Yaris rises to join elite in small-car arena
It used to be that picking a small car was pretty easy: There just weren’t that many candidates, plain and simple.
Now it’s like trying to pick a puppy from the pound. There are plenty of cute choices with all kinds of bark and sass — and more keep arriving every day.
In that respect, the Yaris was more of an Old Dog than a Young Pup, but the upgrades for the 2012 model year at least keep it fresh enough to belong with newcomers such as the Mazda2, Hyundai Accent, Chevy Sonic and Ford Fiesta.
The first-generation Yaris that lasted for five model years wasn’t the liveliest runner on the track, but a roomy interior and low price kept it on the front burner.
As well, the tiny Toyota could be had in two or four-door hatchback body styles, as well as a four-door sedan.
There’s no word if a trunk-equipped Yaris will again be built, but both hatches return slightly enlarged formats.
Overall length has been increased by about 7.5 centimetres, with much of that stretch occurring between the front and rear wheels, where it aids passenger and cargo volume, the latter increased by up to 68 per cent, according to Toyota.
Despite the size adjustment, the car’s 1,045-kilogram weight remains about the same.
The sheetmetal looks familiar, but otherwise displays a style that is less egg-shaped and with added attention to detail.
The more prominent nose features a larger air intake and angular headlight pods, while the door panels are stamped with sharp creases extending to the taillights.
More obvious physical changes include the installation of a single windshield wiper arm (containing a built-in washer nozzle) replacing the traditional dual-wiper system.
The Yaris retains its familiar suspension, but a bigger stabilizer bar has been installed at the front.
Out back, the non-independent torsion beam has been revised to provide an improved ride. The platform now rests on larger-diameter 15- and optional 16-inch wheels, compared with the previous 14- and 15-inchers.
Many of the Yaris’s detractors will be pleased to hear that Toyota’s stylists have finally abandoned the center-mounted instrument cluster, which is feature that dates back to the 2000 Echo sub-compact.
The Yaris is updated with gauges more naturally positioned directly in front of the driver, behind the steering wheel. The new dashboard goes from worst to first as far as style is concerned and erases what had been a deal-breaker for some buyers.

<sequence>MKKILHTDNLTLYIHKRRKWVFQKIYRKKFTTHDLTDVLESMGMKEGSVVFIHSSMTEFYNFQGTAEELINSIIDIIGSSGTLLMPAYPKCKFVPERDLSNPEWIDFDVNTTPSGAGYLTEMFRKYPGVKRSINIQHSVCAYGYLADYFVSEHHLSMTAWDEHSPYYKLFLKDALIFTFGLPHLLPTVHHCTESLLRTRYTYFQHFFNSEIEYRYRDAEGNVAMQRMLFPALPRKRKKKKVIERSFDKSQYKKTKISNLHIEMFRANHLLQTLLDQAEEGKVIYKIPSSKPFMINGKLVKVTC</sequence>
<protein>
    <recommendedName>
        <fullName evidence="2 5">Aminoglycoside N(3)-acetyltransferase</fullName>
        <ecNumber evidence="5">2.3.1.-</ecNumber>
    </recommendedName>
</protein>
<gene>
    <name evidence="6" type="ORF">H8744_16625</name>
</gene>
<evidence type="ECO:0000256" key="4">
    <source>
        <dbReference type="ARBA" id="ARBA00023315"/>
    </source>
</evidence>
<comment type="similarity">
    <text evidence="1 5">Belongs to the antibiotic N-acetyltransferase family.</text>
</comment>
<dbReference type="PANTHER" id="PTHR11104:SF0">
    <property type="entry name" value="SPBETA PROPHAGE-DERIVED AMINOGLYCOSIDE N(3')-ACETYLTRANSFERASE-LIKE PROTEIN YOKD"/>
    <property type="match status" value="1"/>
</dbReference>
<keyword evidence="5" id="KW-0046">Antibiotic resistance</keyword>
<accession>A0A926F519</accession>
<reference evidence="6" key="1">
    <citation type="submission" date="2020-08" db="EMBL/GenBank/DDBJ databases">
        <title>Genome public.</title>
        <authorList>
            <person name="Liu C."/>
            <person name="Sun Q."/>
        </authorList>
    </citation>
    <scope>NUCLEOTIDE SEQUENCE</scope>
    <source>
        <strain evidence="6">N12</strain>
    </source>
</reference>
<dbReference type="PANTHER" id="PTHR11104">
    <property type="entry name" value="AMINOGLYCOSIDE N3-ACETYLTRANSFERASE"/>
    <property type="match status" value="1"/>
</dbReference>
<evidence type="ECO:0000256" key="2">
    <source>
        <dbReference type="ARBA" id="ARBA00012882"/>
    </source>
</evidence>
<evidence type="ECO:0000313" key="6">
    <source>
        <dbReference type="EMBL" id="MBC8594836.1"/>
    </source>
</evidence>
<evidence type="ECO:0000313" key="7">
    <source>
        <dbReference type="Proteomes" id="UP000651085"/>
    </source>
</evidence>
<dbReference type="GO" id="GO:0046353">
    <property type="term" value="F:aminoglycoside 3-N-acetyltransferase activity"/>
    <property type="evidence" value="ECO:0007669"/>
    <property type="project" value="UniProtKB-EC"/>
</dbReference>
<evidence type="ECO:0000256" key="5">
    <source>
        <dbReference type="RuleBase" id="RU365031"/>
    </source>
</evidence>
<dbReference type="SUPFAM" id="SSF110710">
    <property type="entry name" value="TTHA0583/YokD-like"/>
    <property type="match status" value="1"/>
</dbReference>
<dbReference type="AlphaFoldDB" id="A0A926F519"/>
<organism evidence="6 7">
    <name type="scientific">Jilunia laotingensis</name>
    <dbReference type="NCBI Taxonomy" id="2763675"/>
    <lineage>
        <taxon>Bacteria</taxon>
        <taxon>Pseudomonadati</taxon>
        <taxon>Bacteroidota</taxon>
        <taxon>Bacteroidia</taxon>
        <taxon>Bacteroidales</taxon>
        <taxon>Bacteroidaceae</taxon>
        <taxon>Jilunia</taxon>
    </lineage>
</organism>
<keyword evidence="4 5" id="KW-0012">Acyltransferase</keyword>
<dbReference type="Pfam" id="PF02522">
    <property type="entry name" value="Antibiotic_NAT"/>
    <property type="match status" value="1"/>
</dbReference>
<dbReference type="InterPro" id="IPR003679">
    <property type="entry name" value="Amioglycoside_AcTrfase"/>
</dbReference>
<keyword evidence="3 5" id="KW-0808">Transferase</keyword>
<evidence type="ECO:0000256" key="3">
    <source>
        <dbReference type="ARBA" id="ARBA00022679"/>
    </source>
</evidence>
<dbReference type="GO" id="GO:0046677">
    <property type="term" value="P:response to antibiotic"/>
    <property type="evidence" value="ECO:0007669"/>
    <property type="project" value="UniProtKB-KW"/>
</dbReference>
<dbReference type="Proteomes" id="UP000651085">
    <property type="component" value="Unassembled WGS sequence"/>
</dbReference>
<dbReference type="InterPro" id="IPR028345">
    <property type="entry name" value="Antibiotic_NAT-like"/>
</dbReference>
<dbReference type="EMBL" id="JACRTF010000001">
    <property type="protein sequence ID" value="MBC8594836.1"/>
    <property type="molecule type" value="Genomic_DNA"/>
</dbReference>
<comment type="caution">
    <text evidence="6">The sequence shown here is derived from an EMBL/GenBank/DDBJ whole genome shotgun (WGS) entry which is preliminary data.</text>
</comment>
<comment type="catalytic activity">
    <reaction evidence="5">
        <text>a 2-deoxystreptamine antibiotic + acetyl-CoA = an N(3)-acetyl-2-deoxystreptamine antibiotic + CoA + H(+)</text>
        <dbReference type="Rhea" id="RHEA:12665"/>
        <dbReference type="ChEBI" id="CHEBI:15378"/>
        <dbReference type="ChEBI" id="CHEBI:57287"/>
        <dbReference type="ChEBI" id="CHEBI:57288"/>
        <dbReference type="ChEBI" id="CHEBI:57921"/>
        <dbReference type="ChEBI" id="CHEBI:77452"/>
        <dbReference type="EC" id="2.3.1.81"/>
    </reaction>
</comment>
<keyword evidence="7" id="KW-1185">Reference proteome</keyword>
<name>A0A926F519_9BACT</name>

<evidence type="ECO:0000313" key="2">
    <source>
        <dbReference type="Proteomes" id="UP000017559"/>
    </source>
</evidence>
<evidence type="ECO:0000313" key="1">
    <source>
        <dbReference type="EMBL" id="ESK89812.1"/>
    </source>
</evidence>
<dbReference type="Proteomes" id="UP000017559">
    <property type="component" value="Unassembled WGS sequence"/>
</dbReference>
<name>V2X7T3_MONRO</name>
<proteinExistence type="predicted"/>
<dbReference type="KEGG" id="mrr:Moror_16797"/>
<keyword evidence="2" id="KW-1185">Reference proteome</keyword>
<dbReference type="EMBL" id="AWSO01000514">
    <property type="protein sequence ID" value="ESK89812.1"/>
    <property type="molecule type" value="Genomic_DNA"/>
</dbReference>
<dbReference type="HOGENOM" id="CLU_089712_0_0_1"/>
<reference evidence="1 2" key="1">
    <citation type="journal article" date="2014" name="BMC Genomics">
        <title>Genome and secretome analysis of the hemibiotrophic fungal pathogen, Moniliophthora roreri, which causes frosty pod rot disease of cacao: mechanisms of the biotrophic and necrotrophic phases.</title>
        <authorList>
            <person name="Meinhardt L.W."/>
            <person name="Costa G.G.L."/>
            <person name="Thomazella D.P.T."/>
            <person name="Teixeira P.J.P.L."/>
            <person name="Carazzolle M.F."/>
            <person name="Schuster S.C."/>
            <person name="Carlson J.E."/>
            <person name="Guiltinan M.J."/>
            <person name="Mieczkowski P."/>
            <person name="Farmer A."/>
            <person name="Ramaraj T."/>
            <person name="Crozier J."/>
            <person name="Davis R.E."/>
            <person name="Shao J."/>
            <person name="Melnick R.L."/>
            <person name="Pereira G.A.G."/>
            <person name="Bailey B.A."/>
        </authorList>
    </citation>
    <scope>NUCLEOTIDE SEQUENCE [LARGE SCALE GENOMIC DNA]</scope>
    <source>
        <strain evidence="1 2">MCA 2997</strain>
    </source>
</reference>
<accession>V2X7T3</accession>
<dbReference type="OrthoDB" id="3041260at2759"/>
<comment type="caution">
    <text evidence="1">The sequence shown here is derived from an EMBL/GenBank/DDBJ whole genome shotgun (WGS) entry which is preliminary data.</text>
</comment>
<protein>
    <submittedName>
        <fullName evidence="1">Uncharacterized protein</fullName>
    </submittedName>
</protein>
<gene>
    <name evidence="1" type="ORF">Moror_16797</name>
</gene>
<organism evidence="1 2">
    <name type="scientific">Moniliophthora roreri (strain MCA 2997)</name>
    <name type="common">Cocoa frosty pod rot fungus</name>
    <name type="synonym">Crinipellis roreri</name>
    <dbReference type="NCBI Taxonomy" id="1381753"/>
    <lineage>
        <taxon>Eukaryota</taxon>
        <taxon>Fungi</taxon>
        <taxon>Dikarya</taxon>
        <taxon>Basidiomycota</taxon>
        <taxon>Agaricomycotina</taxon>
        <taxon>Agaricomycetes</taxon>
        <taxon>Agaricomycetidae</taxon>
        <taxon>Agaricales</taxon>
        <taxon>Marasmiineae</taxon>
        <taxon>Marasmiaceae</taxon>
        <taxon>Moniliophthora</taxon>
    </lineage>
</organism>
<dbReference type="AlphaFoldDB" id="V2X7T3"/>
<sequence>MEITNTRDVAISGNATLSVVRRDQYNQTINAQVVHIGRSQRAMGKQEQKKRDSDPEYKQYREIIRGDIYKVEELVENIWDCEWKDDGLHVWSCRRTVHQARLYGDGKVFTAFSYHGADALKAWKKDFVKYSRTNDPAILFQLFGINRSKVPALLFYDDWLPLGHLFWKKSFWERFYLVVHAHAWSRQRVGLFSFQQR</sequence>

Other cabin improvements include wider and reshaped front seats with improved coverings throughout, increased sound insulation and nine standard airbags, including front and rear side airbags, side-curtain airbags and driver’s-side knee protection.
Toyota is sticking with the familiar 106-horsepower 1.5-litre four-cylinder and five-speed manual transmission.
The optional four-speed-automatic is lighter than before and features reduced friction, but offers negligible improvement in fuel economy.
The Yaris’s current 7.0 l/100 km city and 5.7 highway rating with the four-speed automatic and 6.9/5.5 with the manual gearbox are nowhere near category leading, but a gasoline-electric hybrid that’s apparently being readied for a 2012-calendar-year introduction could elevate the Yaris to the head of the pack.
Toyota has yet to release final content specs, but base models are traditonally only available as two-door hatchbacks and stick to the basics.
This model also features a one-piece folding rear bench while a 60:40 split-folding seat is standard in other trims.
Air conditioning is normally included as part of an upgrade package, along with power door locks, remote keyless entry and a four-speaker audio system.
You can also expect a sport package in the lineup.
Yaris pricing is expected to start at about $15,000 and top out in the $18,000 range, including destination charges.
The upgraded, crisper-looking Yaris will remain among the more popular small-car picks, even as the entire category adds variety at a steady clip.
Indeed the pound is getting bigger and the new pups are getting everyone’s attention, but at least the Yaris now has enough bark to be noticed.
— Wheelbase Communications